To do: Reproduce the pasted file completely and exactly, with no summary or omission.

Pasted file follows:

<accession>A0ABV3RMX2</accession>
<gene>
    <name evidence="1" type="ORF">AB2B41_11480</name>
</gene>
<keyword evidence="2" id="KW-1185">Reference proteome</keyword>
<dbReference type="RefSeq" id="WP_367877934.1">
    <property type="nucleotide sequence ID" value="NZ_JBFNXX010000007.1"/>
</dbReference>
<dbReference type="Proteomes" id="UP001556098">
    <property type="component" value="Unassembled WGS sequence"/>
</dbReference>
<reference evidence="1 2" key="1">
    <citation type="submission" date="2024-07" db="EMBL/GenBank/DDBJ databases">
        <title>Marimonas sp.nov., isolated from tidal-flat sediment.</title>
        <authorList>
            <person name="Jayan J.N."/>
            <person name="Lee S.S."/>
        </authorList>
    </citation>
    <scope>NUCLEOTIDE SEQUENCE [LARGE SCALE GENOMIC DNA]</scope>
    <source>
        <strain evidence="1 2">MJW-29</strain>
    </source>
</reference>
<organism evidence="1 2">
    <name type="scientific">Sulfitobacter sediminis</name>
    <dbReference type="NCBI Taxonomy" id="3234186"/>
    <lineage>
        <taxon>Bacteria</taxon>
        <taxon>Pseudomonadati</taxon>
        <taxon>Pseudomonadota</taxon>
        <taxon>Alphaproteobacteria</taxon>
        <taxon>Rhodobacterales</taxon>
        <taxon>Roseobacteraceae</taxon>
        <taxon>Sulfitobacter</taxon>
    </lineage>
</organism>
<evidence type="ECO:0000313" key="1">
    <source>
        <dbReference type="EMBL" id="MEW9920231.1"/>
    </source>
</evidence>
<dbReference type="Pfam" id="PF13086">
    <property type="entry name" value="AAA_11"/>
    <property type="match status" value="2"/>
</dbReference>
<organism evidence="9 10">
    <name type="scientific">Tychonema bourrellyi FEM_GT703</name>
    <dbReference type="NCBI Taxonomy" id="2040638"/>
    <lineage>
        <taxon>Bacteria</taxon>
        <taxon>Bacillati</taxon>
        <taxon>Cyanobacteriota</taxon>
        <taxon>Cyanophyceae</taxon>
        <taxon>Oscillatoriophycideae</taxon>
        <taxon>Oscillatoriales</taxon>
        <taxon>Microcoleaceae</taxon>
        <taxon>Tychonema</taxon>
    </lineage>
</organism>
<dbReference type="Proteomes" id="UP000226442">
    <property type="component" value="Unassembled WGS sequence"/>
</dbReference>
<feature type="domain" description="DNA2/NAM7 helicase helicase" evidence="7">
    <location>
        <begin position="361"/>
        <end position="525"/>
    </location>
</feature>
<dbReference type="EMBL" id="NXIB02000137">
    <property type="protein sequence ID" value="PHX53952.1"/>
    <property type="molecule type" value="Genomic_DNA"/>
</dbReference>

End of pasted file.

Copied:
<accession>A0ABV3RMX2</accession>
<gene>
    <name evidence="1" type="ORF">AB2B41_11480</name>
</gene>
<keyword evidence="2" id="KW-1185">Reference proteome</keyword>
<dbReference type="RefSeq" id="WP_367877934.1">
    <property type="nucleotide sequence ID" value="NZ_JBFNXX010000007.1"/>
</dbReference>
<dbReference type="Proteomes" id="UP001556098">
    <property type="component" value="Unassembled WGS sequence"/>
</dbReference>
<reference evidence="1 2" key="1">
    <citation type="submission" date="2024-07" db="EMBL/GenBank/DDBJ databases">
        <title>Marimonas sp.nov., isolated from tidal-flat sediment.</title>
        <authorList>
            <person name="Jayan J.N."/>
            <person name="Lee S.S."/>
        </authorList>
    </citation>
    <scope>NUCLEOTIDE SEQUENCE [LARGE SCALE GENOMIC DNA]</scope>
    <source>
        <strain evidence="1 2">MJW-29</strain>
    </source>
</reference>
<organism evidence="1 2">
    <name type="scientific">Sulfitobacter sediminis</name>
    <dbReference type="NCBI Taxonomy" id="3234186"/>
    <lineage>
        <taxon>Bacteria</taxon>
        <taxon>Pseudomonadati</taxon>
        <taxon>Pseudomonadota</taxon>
        <taxon>Alphaproteobacteria</taxon>
        <taxon>Rhodobacterales</taxon>
        <taxon>Roseobacteraceae</taxon>
        <taxon>Sulfitobacter</taxon>
    </lineage>
</organism>
<evidence type="ECO:0000313" key="1">
    <source>
        <dbReference type="EMBL" id="MEW9920231.1"/>
    </source>
</evidence>
<dbReference type="Pfam" id="PF13086">
    <property type="entry name" value="AAA_11"/>
    <property type="match status" value="2"/>
</dbReference>
<organism evidence="9 10">
    <name type="scientific">Tychonema bourrellyi FEM_GT703</name>
    <dbReference type="NCBI Taxonomy" id="2040638"/>
    <lineage>
        <taxon>Bacteria</taxon>
        <taxon>Bacillati</taxon>
        <taxon>Cyanobacteriota</taxon>
        <taxon>Cyanophyceae</taxon>
        <taxon>Oscillatoriophycideae</taxon>
        <taxon>Oscillatoriales</taxon>
        <taxon>Microcoleaceae</taxon>
        <taxon>Tychonema</taxon>
    </lineage>
</organism>
<dbReference type="Proteomes" id="UP000226442">
    <property type="component" value="Unassembled WGS sequence"/>
</dbReference>
<feature type="domain" description="DNA2/NAM7 helicase helicase" evidence="7">
    <location>
        <begin position="361"/>
        <end position="525"/>
    </location>
</feature>
<dbReference type="EMBL" id="NXIB02000137">
    <property type="protein sequence ID" value="PHX53952.1"/>
    <property type="molecule type" value="Genomic_DNA"/>
</dbReference>